Alex Russell's Dos Game Programming in C for Beginners

Introduction . Chapter 1 . Chapter 2 . Chapter 2.1 . Chapter 3 . Chapter 4 . Chapter 5 . Chapter 6

Chapter 4

User Input

Games require fast, responsive input for enjoyable game play. Under DOS this requires a fair bit of knowledge of the underlying hardware and operating system. Most of this specialized knowledge is not applicable to any other game platform. Almost any other game programming platform (win32 and DirectX, consoles, etc.) will have built in support for fast game input. That said, here is what a DOS game requires.

Keyboard

The standard BIOS keyboard handler does not allow multiple key presses to be processed. If you only use the CTRL, SHIFT, and ALT keys you can get away with some simple BIOS tricks, but for more general multi-key support you have to write an int9 (the hardware interrupt used by the keyboard) ISR (Interrupt Service Routine) that completely replaces the normal BIOS keyboard handler. Our keyboard ISR will get the raw scan codes, and place them in a queue for later processing.

Mouse

The standard int33h mouse services are pretty good, but they require you to poll the mouse unless you install your own ISR to work in concert with int33h driver. Polling means that at intervals you ask the mouse driver what the mouse is up to. This isn't good as you could miss a mouse click or other action. Once again our ISR will place mouse events in a queue for later processing.

Joystick

The standard analog joystick is a very slow device to read under DOS. It requires waiting for the joystick to timeout. To prevent it from slowing a game down too much it is only read at regular intervals. The buttons can be read more quickly.

General Input Queue

We will take the input from all devices and place it in one general input queue. This simplifies i/o handling, and makes it easier to add different i/o devices. This is the way all modern operating systems handle i/o.

Keyboard INT9 ISR

This code allows us full control over the keyboard.

I use inline ASM code for much of the hardware access. The ASM code:

in al, 060h

puts the value of port 0x60 into al, and is equivalent to:
unsigned char a;

a=inportb(0x60);

mov al, 020h
out 020h, al

is equivalent to:

a=0x20;
outportb(0x20, a);

#define BYTE unsigned char
#define NUM_SCAN_QUE 256     // this MUST be 256, using BYTE roll-over for
                             // q code

// the interrupt keyword causes the compiler to save all the registers before the 
function is called, and restore them on exit. It also makes the function return via a 
IRET.

static void interrupt (far *oldkb)(void);   /* BIOS keyboard handler */

// Q code
BYTE gb_scan;
BYTE gb_scan_q[NUM_SCAN_QUE];
BYTE gb_scan_head;
BYTE gb_scan_tail;

/*
   invoked by the hardware keyboard interupt
   ques up the raw scan codes
    stuff raw scan codes into the array gb_scan_q[]
*/
/* ---------------------- get_scan() --------------------- April 17,1993 */
void interrupt get_scan(void)
{

   /* read the raw scan code from the keyboard */
   asm   cli

   asm   {

         in    al, 060h       /* read scan code */
         mov   gb_scan, al
         in    al, 061h       /* read keyboard status */
         mov   bl, al
         or    al, 080h
         out   061h, al       /* set bit 7 and write */
         mov   al, bl
         out   061h, al       /* write again, bit 7 clear */

         mov   al, 020h       /* reset PIC */
         out   020h, al

         /* end of re-set code */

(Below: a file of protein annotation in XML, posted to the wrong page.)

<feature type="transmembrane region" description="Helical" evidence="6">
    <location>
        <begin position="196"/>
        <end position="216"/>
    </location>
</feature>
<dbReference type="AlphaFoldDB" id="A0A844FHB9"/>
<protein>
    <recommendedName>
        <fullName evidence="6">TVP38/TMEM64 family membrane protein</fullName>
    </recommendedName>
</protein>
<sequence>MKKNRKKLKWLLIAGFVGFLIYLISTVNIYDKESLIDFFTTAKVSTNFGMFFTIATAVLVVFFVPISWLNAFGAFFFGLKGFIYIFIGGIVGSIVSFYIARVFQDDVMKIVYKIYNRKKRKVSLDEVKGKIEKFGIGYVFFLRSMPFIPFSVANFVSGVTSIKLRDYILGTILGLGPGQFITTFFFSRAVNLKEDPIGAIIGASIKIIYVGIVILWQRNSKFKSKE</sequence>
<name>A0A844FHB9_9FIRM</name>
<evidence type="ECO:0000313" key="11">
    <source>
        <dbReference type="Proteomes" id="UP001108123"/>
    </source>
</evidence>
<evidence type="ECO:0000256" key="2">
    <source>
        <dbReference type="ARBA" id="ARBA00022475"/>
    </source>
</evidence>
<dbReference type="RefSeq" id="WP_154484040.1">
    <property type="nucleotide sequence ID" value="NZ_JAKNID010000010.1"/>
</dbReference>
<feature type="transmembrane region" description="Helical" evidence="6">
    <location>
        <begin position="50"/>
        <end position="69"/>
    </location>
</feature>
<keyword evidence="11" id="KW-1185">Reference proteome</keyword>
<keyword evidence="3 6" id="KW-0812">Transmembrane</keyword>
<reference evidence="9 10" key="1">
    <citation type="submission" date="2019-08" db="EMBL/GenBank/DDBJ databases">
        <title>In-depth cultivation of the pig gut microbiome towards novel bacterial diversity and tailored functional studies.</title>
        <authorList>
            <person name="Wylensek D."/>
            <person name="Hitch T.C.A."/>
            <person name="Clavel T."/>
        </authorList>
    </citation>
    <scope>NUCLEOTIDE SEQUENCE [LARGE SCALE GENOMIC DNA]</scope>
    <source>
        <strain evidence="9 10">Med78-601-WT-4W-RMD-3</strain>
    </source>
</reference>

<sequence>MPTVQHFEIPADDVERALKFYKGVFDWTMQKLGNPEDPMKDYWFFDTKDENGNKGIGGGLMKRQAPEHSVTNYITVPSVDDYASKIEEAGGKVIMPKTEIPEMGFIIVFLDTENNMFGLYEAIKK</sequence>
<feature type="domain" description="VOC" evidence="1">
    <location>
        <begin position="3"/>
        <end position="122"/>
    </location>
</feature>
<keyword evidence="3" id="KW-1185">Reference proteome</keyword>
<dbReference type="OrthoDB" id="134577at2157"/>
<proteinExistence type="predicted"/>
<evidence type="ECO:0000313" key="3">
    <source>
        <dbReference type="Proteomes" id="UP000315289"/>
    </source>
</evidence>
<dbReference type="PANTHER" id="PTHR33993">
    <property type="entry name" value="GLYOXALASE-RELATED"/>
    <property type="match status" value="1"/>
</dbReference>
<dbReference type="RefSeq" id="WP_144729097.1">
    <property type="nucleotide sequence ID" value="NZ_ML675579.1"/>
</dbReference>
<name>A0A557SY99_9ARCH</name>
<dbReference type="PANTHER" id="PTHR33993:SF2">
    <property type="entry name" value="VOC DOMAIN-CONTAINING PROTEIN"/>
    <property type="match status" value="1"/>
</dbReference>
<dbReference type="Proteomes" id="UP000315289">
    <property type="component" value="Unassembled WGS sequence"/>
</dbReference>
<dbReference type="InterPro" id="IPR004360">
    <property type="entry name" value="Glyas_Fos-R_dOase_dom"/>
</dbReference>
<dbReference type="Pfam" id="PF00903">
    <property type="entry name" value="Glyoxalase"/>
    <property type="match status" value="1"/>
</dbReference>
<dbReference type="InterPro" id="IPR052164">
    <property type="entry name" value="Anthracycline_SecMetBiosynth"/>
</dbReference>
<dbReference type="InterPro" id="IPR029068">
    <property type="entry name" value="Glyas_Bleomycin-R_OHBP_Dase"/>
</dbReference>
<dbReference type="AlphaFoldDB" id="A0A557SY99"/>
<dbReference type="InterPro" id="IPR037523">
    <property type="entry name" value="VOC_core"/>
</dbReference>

sti
         }

// save the raw scan code in a 256 byte buffer
   *(gb_scan_q+gb_scan_tail)=gb_scan;
   ++gb_scan_tail;
}

/*

save the old int9 ISR vector, and install our own
*/
/* ---------------------- init_keyboard() ---------------- April 17,1993 */
void init_keyboard(void)
{
   BYTE far *bios_key_state;

   /* save old BIOS key board handler */
   oldkb=getvect(9);

   // turn off num-lock via BIOS 
   bios_key_state=MK_FP(0x040, 0x017);
   *bios_key_state&=(~(32 | 64));     // toggle off caps lock and
                                      // num lock bits in the BIOS variable
   oldkb();      // call BIOS key handler to change keyboard lights

   gb_scan_head=0;
   gb_scan_tail=0;
   gb_scan=0;

   /* install our own handler */
   setvect(9, get_scan);

}

/* restore the bios keyboard handler */
/* ---------------------- deinit_keyboard() -------------- April 17,1993 */
void deinit_keyboard(void)
{
   setvect(9, oldkb);
}

As you can see this code is very DOS specific. We will need it for our demo game, but it isn't really useful for anyone thinking about a career in game programming these days. Most keys return two unique scan codes: a 'press' code, and a 'release' code. The `release' code is the `press' code with the high bit set. The second keypad return three scan codes, an 0xe0 followed by the normal scan codes. The pauses key is VERY weird - I'm not going to go into it here.

Joystick

The button status can be retrieved quickly with an inportb(), but to get the joystick values you send to a port, then poll the port until it goes to zero which means this is SLOW as you have to wait until the joystick times out. There are complicated methods using timer interrupts to avoid wasting this time, but I will present the simple 'wait for it to timeout' code.

/* note!!!! buttons are pressed when b0, b1 is zero (0)

   Also, the values returned by this routine will vary widely
   on machines that run at different speeds for joy_x and y

   reads joy1 only
   if joystick is not plugged in the joy_x and joy_y will both
   be 1023

   generally you read the joystick at fixed intervals because
   it is a slow process, and the buttons more frequently.

*/

short joy_x, joy_y;  // stores joystick position
BYTE b0, b1;      // button status flags


/* sets the global vars b1, and b0 */
/* ---------------------- read_joy_buttons() -------------- June 10,1993 */
void read_joy_buttons(void)
{
   asm {

               mov    dx,201h
               xor    ax, ax
               in     al,dx

               mov    bl, al
               and    bl, 010h
               mov    b0, bl

               and    al, 020h
               mov    b1, al
       }
}


/* sets the global vars joy_x, joy_y, b0, b1 - SLOW!!! */